by Federico Soldani – 4th Dec 2021
A book by MIT Press written and edited by Harold D. Lasswell and Daniel Lerner in 1965 and entitled “World Revolutionary Elites. Studies in coercive ideological movements”, was recently briefly presented in PsyPolitics with an excerpt about ‘The Unspeakable Revolution: Transhumanity’.
Contents of such volume and the two book covers of the hardback 1965 and paperback 1966 editions are presented. The importance and “rediscovery” of such book in PsyPolitics is motivated by the extraordinary concordance – as previously noted – with some of the themes present in today’s transforming global politics, currently in mass and digital media, as well as in formulations independently developed over the past three years and largely presented in PsyPolitics.
According to Encyclopaedia Britannica online (bold added for emphasis), Harold Dwight Lasswell was an “influential political scientist known for seminal studies of power relations and of personality and politics and for other major contributions to contemporary behavioral political science. He authored more than 30 books and 250 scholarly articles on diverse subjects, including international relations, psychoanalysis, and legal education.
Lasswell received his bachelor’s degree in philosophy and economics in 1922 and his Ph.D. in 1926 from the University of Chicago, and he studied at the Universities of London, Geneva, Paris, and Berlin during several summers in the 1920s. He taught political science at the University of Chicago (1922–38) and then served at the Washington School of Psychiatry (1938–39) and was director of war communications research at the U.S. Library of Congress (1939–45). After World War II, he went to Yale University, where he served until the 1970s in various capacities, including as professor of law, professor of political science, and Ford Foundation Professor of Law and Social Sciences and emeritus fellow of Bramford College. He was also a professor of law at John Jay College of the City University of New York and at Temple University. He was a visiting lecturer at campuses throughout the world and was a consultant to numerous U.S. government agencies.
Lasswell viewed political science as the study of changes in the distribution of value patterns in society, and, because distribution depends on power, the focal point of his analysis was power dynamics. He defined values as desired goals and power as the ability to participate in decisions, and he conceived political power as the ability to produce intended effects on other people. In Politics: Who Gets What, When, How (1936)—a work whose title later served as the standard lay definition of politics—he viewed the elite as the primary holders of power, but in Power and Society: A Framework for Political Inquiry (1950), written with Abraham Kaplan, the discussion was broadened to include a general framework for political inquiry that examined key analytic categories such as person, personality, group, and culture.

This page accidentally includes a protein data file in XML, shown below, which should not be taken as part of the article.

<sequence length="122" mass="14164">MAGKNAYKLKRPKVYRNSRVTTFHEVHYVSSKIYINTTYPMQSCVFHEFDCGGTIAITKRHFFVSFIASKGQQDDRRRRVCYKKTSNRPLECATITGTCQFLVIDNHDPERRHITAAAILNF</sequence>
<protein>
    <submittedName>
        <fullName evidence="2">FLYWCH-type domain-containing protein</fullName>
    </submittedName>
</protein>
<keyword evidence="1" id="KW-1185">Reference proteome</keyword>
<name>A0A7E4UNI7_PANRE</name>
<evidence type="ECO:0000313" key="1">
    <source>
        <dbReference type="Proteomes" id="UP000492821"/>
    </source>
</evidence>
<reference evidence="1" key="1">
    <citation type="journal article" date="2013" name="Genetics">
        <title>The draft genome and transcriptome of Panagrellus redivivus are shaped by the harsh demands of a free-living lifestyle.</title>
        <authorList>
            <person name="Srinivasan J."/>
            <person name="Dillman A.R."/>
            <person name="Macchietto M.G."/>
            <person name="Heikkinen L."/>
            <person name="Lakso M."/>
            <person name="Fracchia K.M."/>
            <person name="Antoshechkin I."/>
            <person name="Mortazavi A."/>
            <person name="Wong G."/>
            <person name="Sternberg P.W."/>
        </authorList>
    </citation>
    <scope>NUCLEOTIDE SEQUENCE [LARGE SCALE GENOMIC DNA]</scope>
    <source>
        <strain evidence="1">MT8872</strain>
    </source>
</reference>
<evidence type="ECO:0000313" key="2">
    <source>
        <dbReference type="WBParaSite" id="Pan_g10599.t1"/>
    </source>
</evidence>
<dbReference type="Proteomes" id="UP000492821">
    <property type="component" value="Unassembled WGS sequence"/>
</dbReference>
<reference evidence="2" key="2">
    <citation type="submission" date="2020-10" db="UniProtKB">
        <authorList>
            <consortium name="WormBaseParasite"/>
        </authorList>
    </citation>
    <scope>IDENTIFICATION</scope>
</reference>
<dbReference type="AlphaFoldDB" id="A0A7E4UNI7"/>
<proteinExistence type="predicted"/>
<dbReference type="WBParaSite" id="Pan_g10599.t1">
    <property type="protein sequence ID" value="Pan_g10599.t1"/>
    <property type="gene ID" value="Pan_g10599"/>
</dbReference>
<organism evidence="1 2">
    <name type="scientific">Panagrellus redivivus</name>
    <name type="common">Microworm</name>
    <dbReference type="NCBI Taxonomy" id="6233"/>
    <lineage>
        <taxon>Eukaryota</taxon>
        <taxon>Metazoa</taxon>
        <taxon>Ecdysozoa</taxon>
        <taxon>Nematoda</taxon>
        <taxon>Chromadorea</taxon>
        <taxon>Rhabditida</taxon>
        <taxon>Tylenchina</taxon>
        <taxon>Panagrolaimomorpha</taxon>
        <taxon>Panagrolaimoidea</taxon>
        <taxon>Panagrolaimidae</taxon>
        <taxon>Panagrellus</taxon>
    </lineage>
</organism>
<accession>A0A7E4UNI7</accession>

His works on political psychology include Psychopathology and Politics (1930), which seeks the means of channeling the desire for domination to healthy ends; World Politics and Personal Insecurity (1935); and Power and Personality (1948), which deals with the problem of power seekers who sublimate their personal frustrations in power. In these and later works, Lasswell moved toward a moralistic posture, calling for the social and biological sciences to reorient themselves toward a science of social policy that would serve the democratic will for justice. Other features of political science that can be traced to Lasswell include systems theory, functional and role analysis, and content analysis.
Some of his other major works include Propaganda Technique in the World War (1927), World Revolutionary Propaganda (with Dorothy Blumenstock, 1939), Politics Faces Economics (1946), The Policy Sciences: Recent Developments in Scope and Method (with Daniel Lerner, 1951), and The Future of Political Science (1963).”
From my perspective, the first time I heard of Lasswell – who can be considered among the pioneers in the study of so-called psycho-politics – was in a video in 2019 by political psychiatrist Steve Pieczenik. Dr. Pieczenik, among other things, in the 1970s acted as special member sent to Italy by the Carter administration of a “psy” committee during the case of Aldo Moro – President of the major Italian party Democrazia Cristiana (Christian Democracy, in English) – kidnapping and killing in Italy by the Brigate Rosse (Red Brigades). See for instance the book “La Pazzia di Aldo Moro” (Aldo Moro’s Madness).
Aldo Moro was discussed by the “psy” committee members and seen as affected by psychological problems during the kidnapping, such as for instance possible Stockholm syndrome, and as a result considered not anymore compos mentis.
[In the photo at the top, the paperback edition cover of 1966.]
Last Updated on December 5, 2021 by Federico Soldani